I’m so excited to share this recipe with you! I have a penchant for pancake recipes that call for seasonal ingredients (proof: pumpkin pancakes), so I couldn’t wait to try this recipe for coconut pancakes by À La Graham. While I used fresh coconut water for these pancakes, I have found that they are just as good with canned coconut milk, so you can make them all year long!
As anticipated, coconut pancakes are positively delectable: light, fluffy and moist with a delicate hint of coconut. They are perfect with fresh fruit, like pomegranate and kiwi, on a lazy winter weekend.
Notes on coconuts
Did you know that coconuts are in season in December and January? Since coconuts are easy to come by this time of year, I used fresh coconut water for this recipe. Keep in mind that you can also use canned coconut milk, which is available year-round!
At the grocery store, I selected a heavy coconut that sloshed around when I shook it. I opened the coconut using rather rudimentary means at home. I cleaned a Phillips screwdriver and hammered (yes, hammered) the screwdriver into the eye of the fruit. I poured the coconut milk into a measuring cup. Conveniently, the coconut milk measured exactly one cup, which is what I needed for the recipe. Success!
Later on, I cracked open the coconut by banging it on concrete. I found other techniques for cracking open a coconut, like this one that requires a butcher knife. I didn’t want to risk losing a hand (how would I eat my pancakes without a hand?) so I took the easier route. Just bang the coconut on the ground, monkey style.
Lastly, Tonya’s recipe called for sweetened coconut flakes, but I genuinely prefer the taste of unsweetened coconut. It’s light and refreshing, without the cloying artificial taste and sticky texture of sweetened coconut. I found unsweetened coconut at a local gourmet food store. Trust me, it’s worth an extra trip!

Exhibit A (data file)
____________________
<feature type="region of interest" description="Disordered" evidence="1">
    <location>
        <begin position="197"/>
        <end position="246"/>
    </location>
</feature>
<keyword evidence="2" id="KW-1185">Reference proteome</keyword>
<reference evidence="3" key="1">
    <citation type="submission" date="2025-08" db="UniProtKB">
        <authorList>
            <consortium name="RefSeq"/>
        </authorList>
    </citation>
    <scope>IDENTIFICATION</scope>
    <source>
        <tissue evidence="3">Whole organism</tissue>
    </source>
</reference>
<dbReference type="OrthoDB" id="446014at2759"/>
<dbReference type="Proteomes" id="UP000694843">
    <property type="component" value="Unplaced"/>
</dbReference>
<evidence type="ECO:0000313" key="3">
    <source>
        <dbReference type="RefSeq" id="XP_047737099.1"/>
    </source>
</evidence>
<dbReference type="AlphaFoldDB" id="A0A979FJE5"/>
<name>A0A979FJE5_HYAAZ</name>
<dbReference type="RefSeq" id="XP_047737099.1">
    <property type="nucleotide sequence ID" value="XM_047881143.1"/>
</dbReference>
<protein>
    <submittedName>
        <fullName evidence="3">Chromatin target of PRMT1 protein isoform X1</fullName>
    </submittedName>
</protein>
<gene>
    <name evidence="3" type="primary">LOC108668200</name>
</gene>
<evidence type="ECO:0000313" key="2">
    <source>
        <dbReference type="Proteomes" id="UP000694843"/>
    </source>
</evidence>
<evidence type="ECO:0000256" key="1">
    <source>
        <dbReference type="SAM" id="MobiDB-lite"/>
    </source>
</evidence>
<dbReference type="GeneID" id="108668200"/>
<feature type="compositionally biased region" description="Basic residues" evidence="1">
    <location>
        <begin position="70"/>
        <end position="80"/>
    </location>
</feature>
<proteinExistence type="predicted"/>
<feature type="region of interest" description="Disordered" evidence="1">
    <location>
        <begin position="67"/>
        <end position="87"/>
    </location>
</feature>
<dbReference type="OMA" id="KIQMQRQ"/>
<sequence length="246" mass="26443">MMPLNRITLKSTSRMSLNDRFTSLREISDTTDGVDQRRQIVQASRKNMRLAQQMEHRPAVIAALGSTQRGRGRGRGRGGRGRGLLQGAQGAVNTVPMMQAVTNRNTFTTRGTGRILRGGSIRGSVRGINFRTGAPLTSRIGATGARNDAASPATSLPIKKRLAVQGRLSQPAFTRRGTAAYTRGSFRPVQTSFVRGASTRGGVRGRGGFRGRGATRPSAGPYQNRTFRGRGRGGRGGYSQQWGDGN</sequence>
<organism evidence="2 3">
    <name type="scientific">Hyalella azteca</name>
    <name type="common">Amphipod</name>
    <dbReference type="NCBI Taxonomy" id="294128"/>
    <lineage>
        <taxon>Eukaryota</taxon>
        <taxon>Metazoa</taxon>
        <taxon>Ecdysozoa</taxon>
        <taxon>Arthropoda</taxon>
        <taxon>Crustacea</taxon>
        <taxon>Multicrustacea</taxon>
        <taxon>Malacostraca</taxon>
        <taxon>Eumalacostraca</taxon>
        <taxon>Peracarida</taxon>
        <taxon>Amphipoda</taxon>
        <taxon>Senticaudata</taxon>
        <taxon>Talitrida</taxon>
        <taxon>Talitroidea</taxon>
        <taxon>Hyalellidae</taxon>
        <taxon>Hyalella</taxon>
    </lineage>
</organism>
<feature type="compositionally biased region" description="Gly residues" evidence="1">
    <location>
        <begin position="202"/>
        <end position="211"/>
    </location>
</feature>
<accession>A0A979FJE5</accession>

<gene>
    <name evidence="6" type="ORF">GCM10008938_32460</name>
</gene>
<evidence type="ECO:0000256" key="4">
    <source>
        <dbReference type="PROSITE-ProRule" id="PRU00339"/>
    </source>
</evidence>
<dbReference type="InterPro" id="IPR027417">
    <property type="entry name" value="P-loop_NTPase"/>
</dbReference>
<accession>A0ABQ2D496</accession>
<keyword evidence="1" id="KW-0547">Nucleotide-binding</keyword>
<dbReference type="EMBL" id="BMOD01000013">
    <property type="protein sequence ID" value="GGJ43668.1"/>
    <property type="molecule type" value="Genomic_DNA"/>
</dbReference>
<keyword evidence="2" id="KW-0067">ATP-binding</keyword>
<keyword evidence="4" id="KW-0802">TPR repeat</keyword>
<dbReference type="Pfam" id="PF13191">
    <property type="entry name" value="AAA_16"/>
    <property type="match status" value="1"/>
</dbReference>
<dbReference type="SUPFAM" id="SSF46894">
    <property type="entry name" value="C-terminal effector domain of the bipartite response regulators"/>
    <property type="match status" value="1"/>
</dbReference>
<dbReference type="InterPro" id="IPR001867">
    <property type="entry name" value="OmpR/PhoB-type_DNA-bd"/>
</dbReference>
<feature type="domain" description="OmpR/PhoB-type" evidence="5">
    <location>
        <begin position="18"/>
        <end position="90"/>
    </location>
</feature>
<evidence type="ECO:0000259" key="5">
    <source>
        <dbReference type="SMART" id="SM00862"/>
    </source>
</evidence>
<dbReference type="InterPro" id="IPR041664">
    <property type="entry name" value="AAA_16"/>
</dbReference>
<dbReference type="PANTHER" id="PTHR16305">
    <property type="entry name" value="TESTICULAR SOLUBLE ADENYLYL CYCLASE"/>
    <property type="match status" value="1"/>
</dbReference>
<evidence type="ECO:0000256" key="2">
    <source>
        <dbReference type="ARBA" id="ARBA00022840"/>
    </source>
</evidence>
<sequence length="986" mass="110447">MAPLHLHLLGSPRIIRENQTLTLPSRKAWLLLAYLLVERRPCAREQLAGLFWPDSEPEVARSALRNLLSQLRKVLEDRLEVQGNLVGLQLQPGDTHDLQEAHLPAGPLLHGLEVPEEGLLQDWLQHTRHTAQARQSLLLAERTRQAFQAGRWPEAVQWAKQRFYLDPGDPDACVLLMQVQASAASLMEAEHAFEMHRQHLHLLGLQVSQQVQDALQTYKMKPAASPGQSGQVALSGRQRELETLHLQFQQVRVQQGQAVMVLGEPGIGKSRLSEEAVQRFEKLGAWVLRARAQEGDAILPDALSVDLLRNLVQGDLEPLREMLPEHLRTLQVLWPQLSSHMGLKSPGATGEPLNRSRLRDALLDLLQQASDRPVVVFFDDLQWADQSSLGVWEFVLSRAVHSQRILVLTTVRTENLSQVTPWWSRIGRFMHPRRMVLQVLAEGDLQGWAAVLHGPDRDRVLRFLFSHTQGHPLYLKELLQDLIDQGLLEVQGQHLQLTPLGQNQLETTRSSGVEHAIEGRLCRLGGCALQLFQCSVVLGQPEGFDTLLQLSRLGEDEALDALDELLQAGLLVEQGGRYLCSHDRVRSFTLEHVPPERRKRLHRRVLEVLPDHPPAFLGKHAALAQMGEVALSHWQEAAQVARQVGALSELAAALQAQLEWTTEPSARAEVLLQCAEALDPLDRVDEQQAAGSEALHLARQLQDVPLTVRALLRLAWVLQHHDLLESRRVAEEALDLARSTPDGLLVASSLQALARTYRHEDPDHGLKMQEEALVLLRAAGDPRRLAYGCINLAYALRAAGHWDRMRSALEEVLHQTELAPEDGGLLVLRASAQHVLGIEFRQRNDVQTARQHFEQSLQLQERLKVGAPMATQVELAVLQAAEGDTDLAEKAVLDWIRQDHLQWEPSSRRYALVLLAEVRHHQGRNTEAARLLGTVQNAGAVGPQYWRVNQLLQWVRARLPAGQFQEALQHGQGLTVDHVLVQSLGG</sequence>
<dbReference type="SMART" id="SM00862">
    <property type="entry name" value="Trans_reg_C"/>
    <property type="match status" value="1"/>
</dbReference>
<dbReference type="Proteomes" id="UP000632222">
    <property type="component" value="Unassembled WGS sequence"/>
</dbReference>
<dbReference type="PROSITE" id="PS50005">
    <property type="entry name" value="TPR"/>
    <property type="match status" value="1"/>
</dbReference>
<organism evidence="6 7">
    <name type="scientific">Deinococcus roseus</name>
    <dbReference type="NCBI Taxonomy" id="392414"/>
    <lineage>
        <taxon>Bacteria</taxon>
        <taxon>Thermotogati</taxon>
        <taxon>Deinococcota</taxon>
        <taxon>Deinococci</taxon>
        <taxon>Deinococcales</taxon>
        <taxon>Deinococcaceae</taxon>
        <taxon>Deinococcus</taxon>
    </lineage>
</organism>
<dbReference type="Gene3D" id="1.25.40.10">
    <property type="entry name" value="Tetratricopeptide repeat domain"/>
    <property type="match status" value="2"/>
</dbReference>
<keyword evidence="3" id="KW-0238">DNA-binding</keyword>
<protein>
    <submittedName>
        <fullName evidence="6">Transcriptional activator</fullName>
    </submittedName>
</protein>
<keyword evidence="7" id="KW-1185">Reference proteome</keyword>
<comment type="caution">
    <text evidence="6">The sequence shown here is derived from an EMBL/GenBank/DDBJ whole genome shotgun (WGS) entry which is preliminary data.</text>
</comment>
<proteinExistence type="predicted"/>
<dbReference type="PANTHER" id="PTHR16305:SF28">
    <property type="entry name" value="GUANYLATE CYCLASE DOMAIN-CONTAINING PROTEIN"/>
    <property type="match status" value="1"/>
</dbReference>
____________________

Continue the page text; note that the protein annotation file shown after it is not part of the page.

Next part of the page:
Coconut PancakesCourse: Breakfast
This wholesome coconut pancakes recipe is made with whole wheat flour, coconut milk or fresh coconut water, and unsweetened coconut flakes. Recipe serves 2 hungry people (makes about eight 4-inch wide pancakes).
1 cup whole wheat pastry flour or whole wheat flour
2 tablespoons unsweetened shredded coconut
1 tablespoon sugar
2 teaspoons baking powder
¼ teaspoon salt
1 cup light coconut milk or 1 cup fresh coconut water from a mature coconut
1 ½ tablespoons melted coconut oil or butter
- In a medium mixing bowl, mix together the dry ingredients (flour, shredded coconut, sugar, baking powder and salt).
- In a separate bowl, whisk together the liquid ingredients (coconut milk, egg and oil). If the coconut oil solidifies in contact with cold ingredients, let it warm up to room temperature for a few minutes, or microwave briefly in 30-second intervals until it melts and you can whisk it into the rest.
- Pour the wet ingredients into the dry and stir until combined (a few lumps are ok). If you’ll be using an electric skillet, heat it to 350 degrees Fahrenheit. Otherwise, heat a heavy cast iron skillet or nonstick griddle over medium-low heat. You’re ready to start cooking your pancakes once the surface of the pan is hot enough that a drop of water sizzles on contact.
- If necessary, lightly oil the cooking surface with additional oil or cooking spray (I don’t oil the surface of my non-stick griddle and my pancakes turned out great).
- Using a ¼-cup measure, scoop the batter onto the warm skillet. Cook for 2 to 3 minutes until small bubbles form on the surface of the pancakes (you’ll know it’s ready to flip when about ½-inch of the perimeter is matte instead of glossy), and flip. Cook on the opposite sides for 1 to 2 minutes, or until lightly golden brown.
- Repeat the process with the remaining batter, adding more oil as needed. You may need to adjust the heat up or down at this point. Serve the pancakes immediately or keep warm in a 200 degree Fahrenheit oven.
- Recipe adapted from À La Graham.
- Suggested toppings: Real maple syrup, or a spoonful of fruit compote would be lovely as well. I used regular honey, but it overpowered the coconut flavor. If you have extra coconut milk, try Tonya’s suggestion and mix it with honey in a one-to-one ratio with honey to make coconut honey. Sprinkle extra coconut flakes and top with fresh fruit for a stunning presentation.